Outdated laws governing scrap metal trade – audit

… revenue leakage suspected

The laws governing the scrap metal trade need to be completely revamped, according to recommendations emanating from the forensic audit report into the operations.

The report was officially released on the Finance Ministry’s website and cited a number of irregularities and uncertainties surrounding the trade, including the fact that the laws governing the operations are severelyscrap metal (clean) outdated.

The unit has its origin in the Old Metal Dealers Act Cap. 91:08 first promulgated in 1900. Supervisory responsibility for the unit was transferred from the Ministry of Tourism, Industry and Commerce to the Central Housing and Planning Authority (CHPA) by virtue of the 2012 Cabinet Paper dated January 31, 2012.

The CHPA is conferred with specific statutory powers and duties which do not include the regulation of the business of dealers in Old Metals, as described in the long?title of the Old Metal Dealers Act 91:08.

The report has recommended there be widespread consultation with key stakeholders before any concrete decisions are taken on the way forward in relation to the operations.

The document pointed out too that interim measures must be put in place since the trade is currently at a standstill and exports are temporarily banned.

Last year, scrap metal dealers pleaded with the government to quickly resume the trade, noting that the closure of their businesses has definitely reduced their earnings, thus denying them a comfortable living.

The audit, which was conducted by Ram & McRae Accounting Firm, found that there is no consistent policy towards the trade, with government opening and closing the trade at will.

It noted too that there seems a total lack of coordination between and among the four agencies involved: the Guyana Police Force, the Ministry of Business, the Scrap Metal Unit, and the Guyana Revenue Authority.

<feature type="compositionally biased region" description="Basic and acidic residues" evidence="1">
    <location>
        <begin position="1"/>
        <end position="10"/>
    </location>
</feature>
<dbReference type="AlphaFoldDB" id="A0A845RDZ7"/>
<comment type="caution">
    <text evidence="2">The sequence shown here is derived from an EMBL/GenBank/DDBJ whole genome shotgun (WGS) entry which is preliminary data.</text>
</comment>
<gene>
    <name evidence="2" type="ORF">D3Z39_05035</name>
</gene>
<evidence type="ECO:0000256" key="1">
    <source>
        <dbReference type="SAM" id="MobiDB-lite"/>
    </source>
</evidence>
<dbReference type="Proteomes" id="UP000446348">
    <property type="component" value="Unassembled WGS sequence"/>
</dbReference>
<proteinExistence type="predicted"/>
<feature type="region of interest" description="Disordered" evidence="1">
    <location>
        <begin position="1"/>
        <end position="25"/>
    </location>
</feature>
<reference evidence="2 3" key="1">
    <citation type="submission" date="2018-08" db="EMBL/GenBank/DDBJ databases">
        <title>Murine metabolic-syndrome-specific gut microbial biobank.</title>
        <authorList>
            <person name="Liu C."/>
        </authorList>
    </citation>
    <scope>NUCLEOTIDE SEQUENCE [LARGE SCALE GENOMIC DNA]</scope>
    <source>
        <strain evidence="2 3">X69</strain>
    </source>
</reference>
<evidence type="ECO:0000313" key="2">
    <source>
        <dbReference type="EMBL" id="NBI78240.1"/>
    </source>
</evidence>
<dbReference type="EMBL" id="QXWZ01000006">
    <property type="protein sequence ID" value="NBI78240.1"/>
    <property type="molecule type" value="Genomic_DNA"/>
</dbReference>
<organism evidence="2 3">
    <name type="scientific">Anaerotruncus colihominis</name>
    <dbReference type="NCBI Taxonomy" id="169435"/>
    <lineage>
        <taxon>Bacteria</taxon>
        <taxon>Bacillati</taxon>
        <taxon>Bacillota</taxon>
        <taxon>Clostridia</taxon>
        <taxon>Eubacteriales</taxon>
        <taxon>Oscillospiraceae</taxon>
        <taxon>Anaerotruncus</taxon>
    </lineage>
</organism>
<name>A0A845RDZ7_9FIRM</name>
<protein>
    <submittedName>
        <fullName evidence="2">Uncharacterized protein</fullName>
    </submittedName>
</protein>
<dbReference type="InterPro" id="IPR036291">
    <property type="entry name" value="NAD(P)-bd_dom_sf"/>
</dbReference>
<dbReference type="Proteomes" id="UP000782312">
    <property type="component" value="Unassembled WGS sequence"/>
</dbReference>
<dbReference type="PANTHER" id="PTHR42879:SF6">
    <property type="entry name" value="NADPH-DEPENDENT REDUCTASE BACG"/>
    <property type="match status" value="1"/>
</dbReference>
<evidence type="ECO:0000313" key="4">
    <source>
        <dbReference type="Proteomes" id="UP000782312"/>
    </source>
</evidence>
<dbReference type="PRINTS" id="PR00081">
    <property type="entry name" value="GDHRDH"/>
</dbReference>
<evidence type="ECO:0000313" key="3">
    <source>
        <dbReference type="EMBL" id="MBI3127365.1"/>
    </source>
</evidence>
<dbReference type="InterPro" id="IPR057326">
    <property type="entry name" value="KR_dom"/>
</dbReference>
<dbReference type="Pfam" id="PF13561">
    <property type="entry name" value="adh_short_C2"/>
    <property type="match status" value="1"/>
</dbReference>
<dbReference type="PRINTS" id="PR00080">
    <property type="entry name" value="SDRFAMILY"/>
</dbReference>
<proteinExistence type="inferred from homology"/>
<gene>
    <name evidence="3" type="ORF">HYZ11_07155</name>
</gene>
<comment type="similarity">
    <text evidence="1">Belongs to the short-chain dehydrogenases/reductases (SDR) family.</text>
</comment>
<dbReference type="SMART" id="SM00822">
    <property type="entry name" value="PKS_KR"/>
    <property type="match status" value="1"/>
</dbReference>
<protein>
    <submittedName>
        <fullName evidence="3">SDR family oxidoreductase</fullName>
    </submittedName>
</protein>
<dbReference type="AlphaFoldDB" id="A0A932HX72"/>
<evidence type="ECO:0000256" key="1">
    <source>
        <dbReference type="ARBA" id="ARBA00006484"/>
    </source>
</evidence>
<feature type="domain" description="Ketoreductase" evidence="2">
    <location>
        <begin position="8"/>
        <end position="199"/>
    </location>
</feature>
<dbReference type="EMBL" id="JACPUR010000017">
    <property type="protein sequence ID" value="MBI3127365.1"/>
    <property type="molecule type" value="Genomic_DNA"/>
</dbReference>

The report said it is unclear why responsibility for the trade was transferred to CHPA and why no Export Duty is paid under the Customs Act.

It suspected that there is a high probability of revenue leakage but because of the inadequate reporting, any estimate is merely speculative.

Prior to the official release, Guyana Times published articles on the contents of the report after soliciting a leaked copy.

Former Housing Minister Irfaan Ali had explained that the Unit was transferred for better management given that both sectors had one Minister, and the Scrap Metal Unit and the Enforcement Unit of CHPA were both viewed as having the capacity that can be interdependent in order to police the system.

“You may recall that one time there was tremendous vandalism of property, even phone lines and so on as it related to the scrap metal trade, so an enforcement arm became necessary for the Scrap Metal Unit,” Ali pointed out, noting that instead of establishing another enforcement arm, a decision was made to bring it over to the Housing Ministry for more integration.

Furthermore, the then head of the Scrap Metal Trade Unit Taslim Baksh had argued that the findings in the report are not justified.

Meanwhile, the report also cited instances of illegal trade: “Inspectors and enforcers would visit unlicensed yards but we were informed that they do not observe the transfer of metals to licensed yards.”

Former Junior Communities Minister with responsibility for Housing Keith Scott had stated that anyone found to be not guilty of illegal trading, they would be allowed to resume their operations, while the others would be dealt with accordingly.